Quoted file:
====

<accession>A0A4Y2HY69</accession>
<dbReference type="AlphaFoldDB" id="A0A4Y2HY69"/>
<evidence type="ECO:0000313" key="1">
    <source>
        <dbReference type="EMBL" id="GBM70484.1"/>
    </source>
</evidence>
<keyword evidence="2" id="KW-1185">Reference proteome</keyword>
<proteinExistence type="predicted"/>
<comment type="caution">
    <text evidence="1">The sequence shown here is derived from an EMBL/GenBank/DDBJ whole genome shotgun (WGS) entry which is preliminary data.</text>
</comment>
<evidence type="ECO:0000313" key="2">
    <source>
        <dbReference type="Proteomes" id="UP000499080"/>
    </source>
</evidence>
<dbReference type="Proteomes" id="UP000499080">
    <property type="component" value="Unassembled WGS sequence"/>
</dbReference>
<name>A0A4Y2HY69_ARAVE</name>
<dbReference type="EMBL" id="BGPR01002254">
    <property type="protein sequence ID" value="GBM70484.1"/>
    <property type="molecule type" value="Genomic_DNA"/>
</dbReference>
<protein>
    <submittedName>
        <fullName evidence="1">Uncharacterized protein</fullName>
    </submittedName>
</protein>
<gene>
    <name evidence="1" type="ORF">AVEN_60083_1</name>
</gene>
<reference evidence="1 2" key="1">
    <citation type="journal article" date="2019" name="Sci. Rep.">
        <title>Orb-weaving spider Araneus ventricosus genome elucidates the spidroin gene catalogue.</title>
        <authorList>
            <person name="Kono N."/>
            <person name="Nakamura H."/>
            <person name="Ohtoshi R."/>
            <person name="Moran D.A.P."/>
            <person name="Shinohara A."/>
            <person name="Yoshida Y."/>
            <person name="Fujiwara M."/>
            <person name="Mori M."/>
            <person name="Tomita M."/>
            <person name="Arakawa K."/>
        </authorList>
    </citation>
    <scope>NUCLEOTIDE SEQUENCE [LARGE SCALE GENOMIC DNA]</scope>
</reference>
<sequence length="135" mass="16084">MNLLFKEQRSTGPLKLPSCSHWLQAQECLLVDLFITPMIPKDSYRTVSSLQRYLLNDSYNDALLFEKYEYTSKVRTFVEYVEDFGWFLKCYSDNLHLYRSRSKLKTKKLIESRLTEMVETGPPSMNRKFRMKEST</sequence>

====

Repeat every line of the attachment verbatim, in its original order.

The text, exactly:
<accession>A0A4Y2HY69</accession>
<dbReference type="AlphaFoldDB" id="A0A4Y2HY69"/>
<evidence type="ECO:0000313" key="1">
    <source>
        <dbReference type="EMBL" id="GBM70484.1"/>
    </source>
</evidence>
<keyword evidence="2" id="KW-1185">Reference proteome</keyword>
<proteinExistence type="predicted"/>
<comment type="caution">
    <text evidence="1">The sequence shown here is derived from an EMBL/GenBank/DDBJ whole genome shotgun (WGS) entry which is preliminary data.</text>
</comment>
<evidence type="ECO:0000313" key="2">
    <source>
        <dbReference type="Proteomes" id="UP000499080"/>
    </source>
</evidence>
<dbReference type="Proteomes" id="UP000499080">
    <property type="component" value="Unassembled WGS sequence"/>
</dbReference>
<name>A0A4Y2HY69_ARAVE</name>
<dbReference type="EMBL" id="BGPR01002254">
    <property type="protein sequence ID" value="GBM70484.1"/>
    <property type="molecule type" value="Genomic_DNA"/>
</dbReference>
<protein>
    <submittedName>
        <fullName evidence="1">Uncharacterized protein</fullName>
    </submittedName>
</protein>
<gene>
    <name evidence="1" type="ORF">AVEN_60083_1</name>
</gene>
<reference evidence="1 2" key="1">
    <citation type="journal article" date="2019" name="Sci. Rep.">
        <title>Orb-weaving spider Araneus ventricosus genome elucidates the spidroin gene catalogue.</title>
        <authorList>
            <person name="Kono N."/>
            <person name="Nakamura H."/>
            <person name="Ohtoshi R."/>
            <person name="Moran D.A.P."/>
            <person name="Shinohara A."/>
            <person name="Yoshida Y."/>
            <person name="Fujiwara M."/>
            <person name="Mori M."/>
            <person name="Tomita M."/>
            <person name="Arakawa K."/>
        </authorList>
    </citation>
    <scope>NUCLEOTIDE SEQUENCE [LARGE SCALE GENOMIC DNA]</scope>
</reference>
<sequence length="135" mass="16084">MNLLFKEQRSTGPLKLPSCSHWLQAQECLLVDLFITPMIPKDSYRTVSSLQRYLLNDSYNDALLFEKYEYTSKVRTFVEYVEDFGWFLKCYSDNLHLYRSRSKLKTKKLIESRLTEMVETGPPSMNRKFRMKEST</sequence>